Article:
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Senior public servants bracing for threats of foreign interference, fed officials say

By Palak Mangat      

Among the scenarios the panel looked at were incidents that the use of deepfakes, blackmail of political candidates, the intimidation of riding associations, and spread of misinformation.

Democratic Institutions Minister Karina Gould released a cabinet directive on Tuesday, outlining the mandate of the panel. The Hill Times photograph by Andrew Meade
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While there are no major threats of political interference currently facing Canada ahead of the October election, the panel of five senior public servants has been periodically running simulations of potential incidents throughout the summer. 

In a not-for-attribution briefing on Tuesday, federal officials said, the select group of civil servants tasked with warning the public if there are foreign, covert attempts to undermine the electoral process has held mock exercises to gauge how the group reacts in real time, when faced with incomplete information. Those exercises will pick up in September, around the time when the writ will be dropped, when they expect the activity of foreign actors to pick up.

Among the scenarios the panel looked at were incidents that the use of deepfakes, blackmail of political candidates, the intimidation of riding associations, and spread of misinformation.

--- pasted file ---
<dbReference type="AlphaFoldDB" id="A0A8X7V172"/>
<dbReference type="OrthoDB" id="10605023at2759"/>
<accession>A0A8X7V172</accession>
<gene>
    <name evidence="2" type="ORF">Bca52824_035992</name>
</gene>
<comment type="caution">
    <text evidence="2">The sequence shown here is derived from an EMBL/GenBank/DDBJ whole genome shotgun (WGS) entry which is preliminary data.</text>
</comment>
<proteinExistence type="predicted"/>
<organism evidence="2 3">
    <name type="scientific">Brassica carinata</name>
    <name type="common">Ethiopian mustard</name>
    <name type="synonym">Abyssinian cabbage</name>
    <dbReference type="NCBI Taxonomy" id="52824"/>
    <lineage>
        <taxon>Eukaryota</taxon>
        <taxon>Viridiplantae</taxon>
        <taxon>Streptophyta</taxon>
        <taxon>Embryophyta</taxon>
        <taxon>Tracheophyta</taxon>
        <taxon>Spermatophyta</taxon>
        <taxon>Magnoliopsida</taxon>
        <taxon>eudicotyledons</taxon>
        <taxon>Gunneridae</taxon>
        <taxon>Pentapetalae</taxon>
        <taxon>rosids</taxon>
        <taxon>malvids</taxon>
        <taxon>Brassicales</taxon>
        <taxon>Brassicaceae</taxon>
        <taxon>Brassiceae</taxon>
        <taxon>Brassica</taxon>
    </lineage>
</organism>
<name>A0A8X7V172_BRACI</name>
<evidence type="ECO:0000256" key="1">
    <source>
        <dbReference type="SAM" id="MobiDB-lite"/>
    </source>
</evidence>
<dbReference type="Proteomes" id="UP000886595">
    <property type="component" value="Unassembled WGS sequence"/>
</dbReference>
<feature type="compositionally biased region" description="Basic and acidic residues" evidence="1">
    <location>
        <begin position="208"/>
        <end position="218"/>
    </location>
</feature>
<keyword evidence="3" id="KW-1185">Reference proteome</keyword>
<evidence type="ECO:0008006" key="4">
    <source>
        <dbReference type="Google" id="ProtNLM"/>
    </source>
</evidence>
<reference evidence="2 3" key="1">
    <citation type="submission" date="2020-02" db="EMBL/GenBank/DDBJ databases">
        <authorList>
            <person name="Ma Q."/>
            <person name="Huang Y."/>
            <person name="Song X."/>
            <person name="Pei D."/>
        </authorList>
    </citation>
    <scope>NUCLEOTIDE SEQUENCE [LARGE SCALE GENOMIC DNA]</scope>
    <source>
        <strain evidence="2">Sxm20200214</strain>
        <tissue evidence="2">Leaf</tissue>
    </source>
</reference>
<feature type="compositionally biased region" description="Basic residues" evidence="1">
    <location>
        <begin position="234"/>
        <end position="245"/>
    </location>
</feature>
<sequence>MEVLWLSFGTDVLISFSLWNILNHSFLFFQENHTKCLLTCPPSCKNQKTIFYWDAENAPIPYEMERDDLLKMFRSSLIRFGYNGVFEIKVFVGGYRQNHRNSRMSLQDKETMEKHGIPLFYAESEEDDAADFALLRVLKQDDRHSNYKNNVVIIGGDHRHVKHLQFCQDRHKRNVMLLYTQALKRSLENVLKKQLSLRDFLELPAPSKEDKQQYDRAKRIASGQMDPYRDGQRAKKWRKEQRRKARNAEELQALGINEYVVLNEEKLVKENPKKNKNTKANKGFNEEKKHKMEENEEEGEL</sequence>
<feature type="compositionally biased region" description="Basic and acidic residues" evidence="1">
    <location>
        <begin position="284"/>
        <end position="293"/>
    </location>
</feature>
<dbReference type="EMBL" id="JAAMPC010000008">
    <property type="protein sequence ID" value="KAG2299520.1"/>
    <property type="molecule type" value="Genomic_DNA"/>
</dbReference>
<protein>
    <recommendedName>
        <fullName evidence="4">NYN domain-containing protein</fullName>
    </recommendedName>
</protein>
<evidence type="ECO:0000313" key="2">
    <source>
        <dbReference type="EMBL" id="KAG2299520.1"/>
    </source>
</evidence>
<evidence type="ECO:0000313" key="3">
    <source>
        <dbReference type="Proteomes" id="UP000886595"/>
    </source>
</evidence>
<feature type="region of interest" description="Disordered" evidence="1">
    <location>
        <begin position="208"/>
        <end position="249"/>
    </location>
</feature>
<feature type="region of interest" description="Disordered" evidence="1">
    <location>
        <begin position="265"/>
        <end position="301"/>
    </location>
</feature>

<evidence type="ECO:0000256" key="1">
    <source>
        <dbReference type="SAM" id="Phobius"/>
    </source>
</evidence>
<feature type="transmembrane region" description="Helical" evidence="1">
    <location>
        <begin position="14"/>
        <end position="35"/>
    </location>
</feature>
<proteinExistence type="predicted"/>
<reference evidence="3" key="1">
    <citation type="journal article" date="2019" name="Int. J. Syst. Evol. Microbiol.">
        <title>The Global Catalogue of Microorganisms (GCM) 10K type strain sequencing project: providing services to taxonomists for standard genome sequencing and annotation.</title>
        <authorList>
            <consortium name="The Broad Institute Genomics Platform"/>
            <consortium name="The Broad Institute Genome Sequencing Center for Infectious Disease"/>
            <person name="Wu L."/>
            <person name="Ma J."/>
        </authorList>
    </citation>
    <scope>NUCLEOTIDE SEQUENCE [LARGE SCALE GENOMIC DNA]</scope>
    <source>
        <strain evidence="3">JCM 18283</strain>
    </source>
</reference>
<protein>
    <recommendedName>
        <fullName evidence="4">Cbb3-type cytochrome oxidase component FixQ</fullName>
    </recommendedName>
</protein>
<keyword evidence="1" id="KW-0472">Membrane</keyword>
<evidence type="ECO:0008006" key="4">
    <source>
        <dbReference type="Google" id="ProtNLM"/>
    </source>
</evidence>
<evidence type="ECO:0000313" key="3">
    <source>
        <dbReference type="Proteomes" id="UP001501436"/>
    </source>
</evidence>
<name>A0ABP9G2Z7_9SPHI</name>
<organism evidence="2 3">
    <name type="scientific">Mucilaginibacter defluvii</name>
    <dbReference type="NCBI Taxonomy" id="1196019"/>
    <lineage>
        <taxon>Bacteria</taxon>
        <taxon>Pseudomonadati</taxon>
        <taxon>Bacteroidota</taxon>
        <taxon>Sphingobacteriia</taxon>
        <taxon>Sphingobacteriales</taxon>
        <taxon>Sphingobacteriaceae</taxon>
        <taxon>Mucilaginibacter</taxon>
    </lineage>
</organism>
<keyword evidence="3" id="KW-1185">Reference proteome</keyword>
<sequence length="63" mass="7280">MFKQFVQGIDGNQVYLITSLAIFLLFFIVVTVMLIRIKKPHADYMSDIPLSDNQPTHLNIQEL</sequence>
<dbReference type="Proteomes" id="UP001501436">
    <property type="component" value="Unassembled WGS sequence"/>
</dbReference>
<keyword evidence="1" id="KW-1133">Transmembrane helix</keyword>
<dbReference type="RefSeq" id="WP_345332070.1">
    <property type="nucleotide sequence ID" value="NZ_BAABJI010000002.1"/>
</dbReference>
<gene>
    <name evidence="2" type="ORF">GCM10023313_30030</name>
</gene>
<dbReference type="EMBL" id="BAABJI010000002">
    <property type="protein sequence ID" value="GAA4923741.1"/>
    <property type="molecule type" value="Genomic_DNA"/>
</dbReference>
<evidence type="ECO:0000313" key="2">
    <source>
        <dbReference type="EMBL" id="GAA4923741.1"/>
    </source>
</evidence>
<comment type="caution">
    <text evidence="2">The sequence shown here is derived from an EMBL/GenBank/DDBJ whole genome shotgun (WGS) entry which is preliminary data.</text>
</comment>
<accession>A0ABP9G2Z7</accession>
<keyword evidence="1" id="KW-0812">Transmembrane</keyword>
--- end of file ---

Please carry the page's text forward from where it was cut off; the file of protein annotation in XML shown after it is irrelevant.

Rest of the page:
Officials said the panel will likely focus on incidents of “clandestine” nature and consider the intent of the information being shared.

Three guidelines will inform their deliberations in deciding whether the high threshold for issuing an alert is met: its potential to undermine the credibility of the election, the degree of confidence officials have in the intelligence provided by Canada’s security agencies, and the degree to which it’s able to determine whether Canadians will have a free and fair election.

The panel—formally known as the Critical Election Incident Public Protocol—includes the clerk of the Privy Council, the national security adviser, and the deputy ministers of justice, public safety, and foreign affairs. It was modelled in response to the experiences of U.S. and France with foreign interference. In 2017, during France’s presidential elections, for example, then-candidate Emmanuel Macron’s campaign was the target of a WikiLeaks email dump two days before the vote.

All five panel members have to agree the threshold has been met, and only then will be the public be alerted. It’s up to the clerk of the Privy Council, a post now held by Ian Shugart, to ask the relevant agency to issue a statement, notifying Canadians of the incident.

Democratic Institutions Minister Karina Gould (Burlington, Ont.) released a cabinet directive on Tuesday, outlining the mandate of the panel.

Incidents of interference that are limited to a single riding, for example, officials said, wouldn’t necessarily warrant an alert, as it could be dealt with by at the local level. Officials cited the example of fake  stories about NDP Leader Jagmeet Singh owning a $5.5-million mansion, which was taken offline after reports in the Tyee.

The panel’s emphasis on foreign actors is reflective of global trends, government officials said, though they did acknowledge that domestic threats were possible and the panel could weigh in. 

After this year’s election, an independent report will be presented to the government assessing the tool’s effectiveness in identifying and addressing threats, with it to help guide if such a tool should become a permanent fixture for future elections. It’s unclear who will be responsible for producing the report. 

The Hill Times 

Palak Mangat

Palak Mangat is an online reporter with The Hill Times.
- pmangat@hilltimes.com


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